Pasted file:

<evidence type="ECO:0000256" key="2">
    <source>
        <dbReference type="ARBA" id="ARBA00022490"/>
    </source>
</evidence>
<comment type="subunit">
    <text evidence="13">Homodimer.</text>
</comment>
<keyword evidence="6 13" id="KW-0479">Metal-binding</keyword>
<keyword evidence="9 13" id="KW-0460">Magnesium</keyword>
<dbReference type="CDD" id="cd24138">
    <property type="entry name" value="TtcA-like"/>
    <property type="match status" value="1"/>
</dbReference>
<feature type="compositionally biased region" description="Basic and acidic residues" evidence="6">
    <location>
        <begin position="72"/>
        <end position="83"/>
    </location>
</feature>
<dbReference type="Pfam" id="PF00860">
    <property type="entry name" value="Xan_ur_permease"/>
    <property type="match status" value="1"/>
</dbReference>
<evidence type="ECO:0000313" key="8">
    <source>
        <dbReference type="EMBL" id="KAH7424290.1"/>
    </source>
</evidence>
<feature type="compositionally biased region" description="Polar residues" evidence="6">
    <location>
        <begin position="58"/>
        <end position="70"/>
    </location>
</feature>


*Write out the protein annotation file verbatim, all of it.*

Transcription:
<evidence type="ECO:0000256" key="2">
    <source>
        <dbReference type="ARBA" id="ARBA00022490"/>
    </source>
</evidence>
<comment type="subunit">
    <text evidence="13">Homodimer.</text>
</comment>
<keyword evidence="6 13" id="KW-0479">Metal-binding</keyword>
<keyword evidence="9 13" id="KW-0460">Magnesium</keyword>
<dbReference type="CDD" id="cd24138">
    <property type="entry name" value="TtcA-like"/>
    <property type="match status" value="1"/>
</dbReference>
<feature type="compositionally biased region" description="Basic and acidic residues" evidence="6">
    <location>
        <begin position="72"/>
        <end position="83"/>
    </location>
</feature>
<dbReference type="Pfam" id="PF00860">
    <property type="entry name" value="Xan_ur_permease"/>
    <property type="match status" value="1"/>
</dbReference>
<evidence type="ECO:0000313" key="8">
    <source>
        <dbReference type="EMBL" id="KAH7424290.1"/>
    </source>
</evidence>
<feature type="compositionally biased region" description="Polar residues" evidence="6">
    <location>
        <begin position="58"/>
        <end position="70"/>
    </location>
</feature>